Texas Business Taxes Some of Nation’s Highest


Texas Governor Seal | Image by Carrington Tatum/Shutterstock

(The Center Square) – While Texas doesn’t have a corporate income tax, most businesses pay taxes at a higher rate than other states, according to a new report published by the state’s Texas Taxpayers and Research Association (TTARA) states.

In “The Partial Myth of Texas as a Low Tax State,” the nonpartisan nonprofit organization explains, “Texas is a low tax state for individuals and a high tax state for most businesses.”

While Texans don’t pay personal income tax, TTARA President Dale Craymer said that Texas “remains at a disadvantage when competing with others for new businesses because of a relatively high business tax rate.”

And while major corporations are relocating to Texas from California and elsewhere, smaller businesses pay a disproportionate share of taxes relative to economic output, the report notes. Texas’ effective tax rate on businesses is 5.4%, above the national average of 4.9%.

Citing a December 2022 Ernst & Young analysis, the report notes that Texas businesses pay the 14th highest amount of taxes, more than what businesses pay in the high-tax states of Illinois and California, as well as 34 other states. They also pay roughly half of all sales taxes and about three-fifths of all property taxes collected in Texas, according to the report.

Texas businesses pay taxes on supplies, equipment, utilities, and property values. They also pay corporate franchise taxes, wholesale excise taxes, severance taxes, payroll taxes, utility taxes, and others. And these costs get passed on to the consumer.

“Businesses either pass their taxes forward to consumers in the form of higher prices, backward to investors in the form of lower returns, or internalize them by cutting costs such as payroll,” the report states. “Each of these actions has adverse consequences for the business.”

As a result, Texas’ tax structure falls more heavily on business than the tax structures of 44 other states, the report notes.

Without a state personal income tax, Texas relies on sales and property taxes to fund its budget. These taxes fall on Texas businesses, according to the Ernst & Young report. Texas businesses pay nearly 59.3% of all taxes to state and local governments compared to 43.6% paid by businesses, on average, in other states, according to the study.

Texas’ combined state and local sales tax rate of 8.2% statewide, on average, is the 14th-highest in the U.S.

“Texas’ sales tax base is relatively broad as well, ranking 15th broadest by TTARA estimates,” the report states. “While state sales taxes commonly apply to purchases of tangible personal property, Texas is among the more aggressive states when it comes to taxing purchases of services. All real estate (i.e., land and buildings) is subject to property tax, but businesses must also report and pay tax on the personal property they own (machinery, equipment, supplies, and even inventories of raw materials and finished products).”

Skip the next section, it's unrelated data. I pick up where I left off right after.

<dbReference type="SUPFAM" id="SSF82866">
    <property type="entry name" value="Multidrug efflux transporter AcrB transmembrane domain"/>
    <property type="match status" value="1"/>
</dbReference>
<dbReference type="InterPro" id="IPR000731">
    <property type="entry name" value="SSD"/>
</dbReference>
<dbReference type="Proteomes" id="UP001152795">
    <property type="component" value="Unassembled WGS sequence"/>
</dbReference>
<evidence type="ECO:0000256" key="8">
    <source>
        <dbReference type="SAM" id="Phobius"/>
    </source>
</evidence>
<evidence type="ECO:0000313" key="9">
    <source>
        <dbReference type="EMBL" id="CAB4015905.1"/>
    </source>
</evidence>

Lt. Gov. Dan Patrick has proposed increasing the business personal property tax exemption to $100,000. Patrick, the House speaker and Gov. Greg Abbott have also proposed reducing property taxes, but how much, and who will benefit, has yet to be determined by the legislature.

The effective property tax rate of 2.27% on industrial property in Texas, like manufacturing plants, for example, is roughly a third higher than what homeowners pay. Industrial property taxes in Texas rank 6th-highest in the U.S. and are a “whopping 62 percent above the average rate across the 50 states,” the report notes.

“Texas business property taxes apply not just to land and buildings, but also to tangible personal property used in the production of income, including inventories,” the report states. “Personal property is wholly or largely exempt in 12 states and 43 others provide a specific exemption for business inventories.”

Some local jurisdictions offer a limited “Freeport” exemption, but they only apply to goods that are shipped out of state within a certain time period and don’t apply to inventories in general.

Several Republican lawmakers have filed bills to provide tax relief to business owners, including Reps. Will Metcalf and Craig Goldman, by repealing the franchise tax. Other filed bills relate to providing tax credits for entities that participate in the E-Verify employment authorization program, offering franchise or insurance premium tax credits for certain housing developments, and other tax credits.

If you enjoyed this article, please support us today!

Formed in 2021, we provide fact-based, non-partisan news. The Dallas Express is a non-profit organization funded by charitable support and advertising.

Please join us on the important journey to make Dallas a better place!

We welcome and appreciate comments on The Dallas Express as part of a healthy dialogue. We do ask that you be kind. Kind to each other and to everyone else in your comments. For more information, please refer to our Complete Comment Moderation Policy.

Subscribe to Comments
Notify of

Inline Feedbacks
View all comments